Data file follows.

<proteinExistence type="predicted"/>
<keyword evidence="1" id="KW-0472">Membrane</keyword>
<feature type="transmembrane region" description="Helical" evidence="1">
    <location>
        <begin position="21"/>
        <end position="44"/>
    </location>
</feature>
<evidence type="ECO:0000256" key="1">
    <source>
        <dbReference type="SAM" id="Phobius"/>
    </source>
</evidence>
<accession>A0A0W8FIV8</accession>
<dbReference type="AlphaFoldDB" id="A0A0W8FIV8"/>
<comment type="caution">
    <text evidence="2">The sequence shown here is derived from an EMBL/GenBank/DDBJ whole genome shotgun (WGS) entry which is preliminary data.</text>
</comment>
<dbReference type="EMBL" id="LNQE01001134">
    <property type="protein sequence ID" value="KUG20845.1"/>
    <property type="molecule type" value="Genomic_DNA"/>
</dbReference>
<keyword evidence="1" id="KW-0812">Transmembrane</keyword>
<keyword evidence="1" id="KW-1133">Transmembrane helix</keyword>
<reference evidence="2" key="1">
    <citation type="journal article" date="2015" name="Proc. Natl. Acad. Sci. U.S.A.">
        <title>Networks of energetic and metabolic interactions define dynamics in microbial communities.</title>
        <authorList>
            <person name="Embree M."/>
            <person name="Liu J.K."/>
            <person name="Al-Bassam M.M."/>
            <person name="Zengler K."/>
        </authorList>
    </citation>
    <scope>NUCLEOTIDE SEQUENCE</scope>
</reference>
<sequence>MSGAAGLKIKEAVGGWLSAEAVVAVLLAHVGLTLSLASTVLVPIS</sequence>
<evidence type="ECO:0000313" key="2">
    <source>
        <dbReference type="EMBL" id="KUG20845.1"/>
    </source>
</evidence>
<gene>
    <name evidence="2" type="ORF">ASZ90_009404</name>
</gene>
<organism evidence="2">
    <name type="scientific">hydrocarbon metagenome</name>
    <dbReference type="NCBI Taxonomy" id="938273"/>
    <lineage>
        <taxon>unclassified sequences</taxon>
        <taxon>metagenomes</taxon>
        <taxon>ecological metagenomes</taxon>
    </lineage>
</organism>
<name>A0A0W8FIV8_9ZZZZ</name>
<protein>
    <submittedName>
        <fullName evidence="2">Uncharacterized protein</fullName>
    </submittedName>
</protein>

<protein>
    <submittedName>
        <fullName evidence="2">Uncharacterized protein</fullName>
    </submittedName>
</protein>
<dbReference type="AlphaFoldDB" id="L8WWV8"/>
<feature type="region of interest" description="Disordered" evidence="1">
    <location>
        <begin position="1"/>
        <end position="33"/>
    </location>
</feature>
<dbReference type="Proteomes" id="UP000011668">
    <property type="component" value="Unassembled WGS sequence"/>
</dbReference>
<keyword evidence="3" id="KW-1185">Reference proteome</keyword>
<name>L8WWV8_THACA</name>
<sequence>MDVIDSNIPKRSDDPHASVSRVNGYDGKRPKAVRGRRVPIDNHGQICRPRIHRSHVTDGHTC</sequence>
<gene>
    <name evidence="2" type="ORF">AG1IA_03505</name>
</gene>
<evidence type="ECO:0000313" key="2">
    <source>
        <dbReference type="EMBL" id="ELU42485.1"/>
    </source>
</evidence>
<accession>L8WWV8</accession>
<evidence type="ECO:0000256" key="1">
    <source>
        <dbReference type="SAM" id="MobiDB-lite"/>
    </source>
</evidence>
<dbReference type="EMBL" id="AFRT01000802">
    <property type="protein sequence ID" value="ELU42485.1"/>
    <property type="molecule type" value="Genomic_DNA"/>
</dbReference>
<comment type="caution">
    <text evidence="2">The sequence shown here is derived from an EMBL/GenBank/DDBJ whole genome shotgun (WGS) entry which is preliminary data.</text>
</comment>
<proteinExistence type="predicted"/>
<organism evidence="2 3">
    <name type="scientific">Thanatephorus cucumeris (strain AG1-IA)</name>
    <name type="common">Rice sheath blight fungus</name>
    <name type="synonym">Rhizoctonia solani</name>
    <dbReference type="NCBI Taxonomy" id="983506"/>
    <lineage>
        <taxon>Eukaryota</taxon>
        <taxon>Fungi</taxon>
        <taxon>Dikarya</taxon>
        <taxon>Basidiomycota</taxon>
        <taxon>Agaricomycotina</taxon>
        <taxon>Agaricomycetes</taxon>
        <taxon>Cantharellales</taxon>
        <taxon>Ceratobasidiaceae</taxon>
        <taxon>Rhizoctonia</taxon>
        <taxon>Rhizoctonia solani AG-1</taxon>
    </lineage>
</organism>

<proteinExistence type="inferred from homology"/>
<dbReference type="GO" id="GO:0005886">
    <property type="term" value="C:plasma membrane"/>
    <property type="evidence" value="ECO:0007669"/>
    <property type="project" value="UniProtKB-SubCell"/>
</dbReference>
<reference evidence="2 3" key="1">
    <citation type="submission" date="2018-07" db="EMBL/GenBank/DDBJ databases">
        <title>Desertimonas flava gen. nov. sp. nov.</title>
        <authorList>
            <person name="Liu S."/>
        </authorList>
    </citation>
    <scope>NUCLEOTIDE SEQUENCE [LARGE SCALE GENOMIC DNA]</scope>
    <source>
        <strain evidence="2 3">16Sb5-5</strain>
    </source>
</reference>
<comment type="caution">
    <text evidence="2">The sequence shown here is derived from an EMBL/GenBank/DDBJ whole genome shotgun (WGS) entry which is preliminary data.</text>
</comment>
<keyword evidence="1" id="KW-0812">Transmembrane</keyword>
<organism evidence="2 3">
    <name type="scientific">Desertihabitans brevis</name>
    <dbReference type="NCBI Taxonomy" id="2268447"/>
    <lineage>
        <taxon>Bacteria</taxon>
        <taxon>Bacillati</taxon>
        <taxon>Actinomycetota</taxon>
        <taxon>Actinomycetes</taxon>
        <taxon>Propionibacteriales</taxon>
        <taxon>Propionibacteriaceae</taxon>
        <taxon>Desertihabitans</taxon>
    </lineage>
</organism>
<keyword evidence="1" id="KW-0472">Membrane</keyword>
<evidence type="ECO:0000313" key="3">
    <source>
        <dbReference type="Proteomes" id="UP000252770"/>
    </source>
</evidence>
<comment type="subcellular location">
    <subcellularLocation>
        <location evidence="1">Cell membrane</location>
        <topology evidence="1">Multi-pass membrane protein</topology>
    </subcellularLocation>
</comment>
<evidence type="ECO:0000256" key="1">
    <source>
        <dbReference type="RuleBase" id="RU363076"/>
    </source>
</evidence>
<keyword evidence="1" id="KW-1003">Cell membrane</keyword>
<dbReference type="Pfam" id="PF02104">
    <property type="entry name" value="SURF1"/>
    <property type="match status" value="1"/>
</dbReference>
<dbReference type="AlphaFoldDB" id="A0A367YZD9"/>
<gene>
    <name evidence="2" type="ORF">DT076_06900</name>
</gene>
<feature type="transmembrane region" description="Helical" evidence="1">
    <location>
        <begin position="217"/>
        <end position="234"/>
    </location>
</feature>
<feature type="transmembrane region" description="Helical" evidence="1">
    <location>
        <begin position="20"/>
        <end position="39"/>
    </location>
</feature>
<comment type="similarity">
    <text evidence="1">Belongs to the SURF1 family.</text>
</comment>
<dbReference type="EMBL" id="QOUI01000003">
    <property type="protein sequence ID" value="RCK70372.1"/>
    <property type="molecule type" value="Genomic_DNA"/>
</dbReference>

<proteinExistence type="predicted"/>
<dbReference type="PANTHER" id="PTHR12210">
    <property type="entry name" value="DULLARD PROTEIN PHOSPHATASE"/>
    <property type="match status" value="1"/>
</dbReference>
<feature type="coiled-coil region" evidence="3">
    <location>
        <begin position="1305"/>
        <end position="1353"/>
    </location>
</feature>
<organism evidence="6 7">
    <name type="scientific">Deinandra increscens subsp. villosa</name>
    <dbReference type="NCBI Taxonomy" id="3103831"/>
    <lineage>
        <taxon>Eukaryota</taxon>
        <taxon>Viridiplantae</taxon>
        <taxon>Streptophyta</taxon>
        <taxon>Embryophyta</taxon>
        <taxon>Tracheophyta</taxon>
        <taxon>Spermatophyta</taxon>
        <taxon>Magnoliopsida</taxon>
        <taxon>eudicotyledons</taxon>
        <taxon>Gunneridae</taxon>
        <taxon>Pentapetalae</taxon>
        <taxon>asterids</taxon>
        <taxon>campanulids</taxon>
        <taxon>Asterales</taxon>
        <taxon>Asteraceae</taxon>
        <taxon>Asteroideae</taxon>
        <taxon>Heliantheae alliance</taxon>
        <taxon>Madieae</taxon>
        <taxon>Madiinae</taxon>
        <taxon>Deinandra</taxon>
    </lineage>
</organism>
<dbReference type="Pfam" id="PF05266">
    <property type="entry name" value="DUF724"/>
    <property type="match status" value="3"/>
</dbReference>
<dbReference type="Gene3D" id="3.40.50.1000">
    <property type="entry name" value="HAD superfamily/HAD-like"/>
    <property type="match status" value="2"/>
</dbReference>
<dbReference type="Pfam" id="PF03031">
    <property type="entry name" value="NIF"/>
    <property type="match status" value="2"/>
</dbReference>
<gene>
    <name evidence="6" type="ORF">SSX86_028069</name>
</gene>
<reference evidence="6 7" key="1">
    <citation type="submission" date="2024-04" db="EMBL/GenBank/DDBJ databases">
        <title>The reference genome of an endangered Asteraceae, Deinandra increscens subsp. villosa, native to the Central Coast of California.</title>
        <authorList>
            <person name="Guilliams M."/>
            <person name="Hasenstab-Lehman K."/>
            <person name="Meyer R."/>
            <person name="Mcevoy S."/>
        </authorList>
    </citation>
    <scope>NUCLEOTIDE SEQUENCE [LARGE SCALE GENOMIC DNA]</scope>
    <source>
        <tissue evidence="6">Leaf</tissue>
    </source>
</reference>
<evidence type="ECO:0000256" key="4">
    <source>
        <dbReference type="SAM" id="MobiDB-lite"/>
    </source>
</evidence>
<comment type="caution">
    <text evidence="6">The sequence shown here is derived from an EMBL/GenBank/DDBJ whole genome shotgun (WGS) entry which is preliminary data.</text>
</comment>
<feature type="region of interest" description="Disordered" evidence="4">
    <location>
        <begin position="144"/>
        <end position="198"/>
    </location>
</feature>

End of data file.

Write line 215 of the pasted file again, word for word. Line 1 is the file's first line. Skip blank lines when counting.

        <taxon>Viridiplantae</taxon>